Water sources from two-thirds of Maine schools have been tested for lead under a mandatory state program aimed at reducing childhood exposure as of Wednesday.

Due to a 2019 law, Maine schools are required to submit water samples for testing from all fixtures used for drinking or cooking by the end of the year. The law applies to public and private schools.

As of Wednesday, 15,091 water fixtures have been tested, with 27% showing lead levels above the state’s recommended threshold of 4 parts per billion.

Federal grants are funding the testing program, however school districts are responsible for remediating water fixtures with lead levels above the state threshold.

Maine’s threshold is far lower than the U.S. Environmental Protection Agency action level of 15 parts per billion. An action level is not a standard for establishing a safe level of lead, however it is the concentration at which the agency recommends remediation. There is no safe threshold for lead exposure.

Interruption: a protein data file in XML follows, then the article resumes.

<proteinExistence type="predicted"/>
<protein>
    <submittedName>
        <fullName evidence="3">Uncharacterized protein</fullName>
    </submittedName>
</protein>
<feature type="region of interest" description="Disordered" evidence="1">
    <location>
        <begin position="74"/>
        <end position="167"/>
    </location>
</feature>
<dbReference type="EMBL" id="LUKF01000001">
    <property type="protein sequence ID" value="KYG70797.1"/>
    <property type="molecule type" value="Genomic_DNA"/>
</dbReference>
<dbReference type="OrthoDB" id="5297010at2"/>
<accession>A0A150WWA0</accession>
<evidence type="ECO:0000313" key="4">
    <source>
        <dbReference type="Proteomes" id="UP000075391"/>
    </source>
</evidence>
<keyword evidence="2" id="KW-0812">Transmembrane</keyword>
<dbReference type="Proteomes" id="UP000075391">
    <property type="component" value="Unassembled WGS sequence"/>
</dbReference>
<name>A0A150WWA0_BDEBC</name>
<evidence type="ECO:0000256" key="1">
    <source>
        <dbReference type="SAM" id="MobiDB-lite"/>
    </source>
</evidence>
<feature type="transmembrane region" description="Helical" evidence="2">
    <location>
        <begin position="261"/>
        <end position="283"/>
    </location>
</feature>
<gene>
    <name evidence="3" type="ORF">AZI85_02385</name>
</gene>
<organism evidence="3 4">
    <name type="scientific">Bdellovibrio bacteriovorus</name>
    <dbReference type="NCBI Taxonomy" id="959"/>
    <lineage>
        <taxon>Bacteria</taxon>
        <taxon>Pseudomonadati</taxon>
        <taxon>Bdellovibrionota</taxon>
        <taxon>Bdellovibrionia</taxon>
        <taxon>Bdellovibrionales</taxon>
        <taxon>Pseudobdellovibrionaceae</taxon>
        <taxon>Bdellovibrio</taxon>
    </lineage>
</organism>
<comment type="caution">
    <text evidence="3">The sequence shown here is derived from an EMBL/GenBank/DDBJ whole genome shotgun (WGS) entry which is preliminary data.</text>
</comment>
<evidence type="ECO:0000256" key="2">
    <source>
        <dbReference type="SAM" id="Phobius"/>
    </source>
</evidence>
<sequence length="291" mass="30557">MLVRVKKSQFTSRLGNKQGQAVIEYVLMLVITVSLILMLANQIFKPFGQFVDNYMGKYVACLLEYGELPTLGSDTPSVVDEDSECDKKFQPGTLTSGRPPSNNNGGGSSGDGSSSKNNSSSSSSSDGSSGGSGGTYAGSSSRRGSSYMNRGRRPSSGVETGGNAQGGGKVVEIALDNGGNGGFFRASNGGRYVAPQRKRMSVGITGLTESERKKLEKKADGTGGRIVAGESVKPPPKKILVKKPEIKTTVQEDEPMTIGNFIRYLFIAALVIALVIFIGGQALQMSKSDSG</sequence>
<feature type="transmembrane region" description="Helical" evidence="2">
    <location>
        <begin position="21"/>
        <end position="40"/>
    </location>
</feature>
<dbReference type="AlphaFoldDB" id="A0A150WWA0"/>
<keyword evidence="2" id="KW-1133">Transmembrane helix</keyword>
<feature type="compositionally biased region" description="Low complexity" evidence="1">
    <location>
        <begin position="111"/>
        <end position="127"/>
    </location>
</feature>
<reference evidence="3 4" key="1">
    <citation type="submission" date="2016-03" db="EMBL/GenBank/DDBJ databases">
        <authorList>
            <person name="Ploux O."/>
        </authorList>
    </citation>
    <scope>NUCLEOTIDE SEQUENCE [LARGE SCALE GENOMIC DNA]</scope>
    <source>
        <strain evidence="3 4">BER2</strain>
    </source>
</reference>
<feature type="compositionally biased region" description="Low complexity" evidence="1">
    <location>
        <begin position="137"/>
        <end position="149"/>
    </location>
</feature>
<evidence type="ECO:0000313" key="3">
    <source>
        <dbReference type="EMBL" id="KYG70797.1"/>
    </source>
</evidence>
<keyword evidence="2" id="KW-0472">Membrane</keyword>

Lead is a toxin which can impair the development of young children, especially those under age 6, according to the Maine Center for Disease Control website. Children are most commonly exposed through old paint dust, which is “almost always the cause of lead poisoning,” it states.

In water, lead often originates from solder or from brass plumbing hardware.

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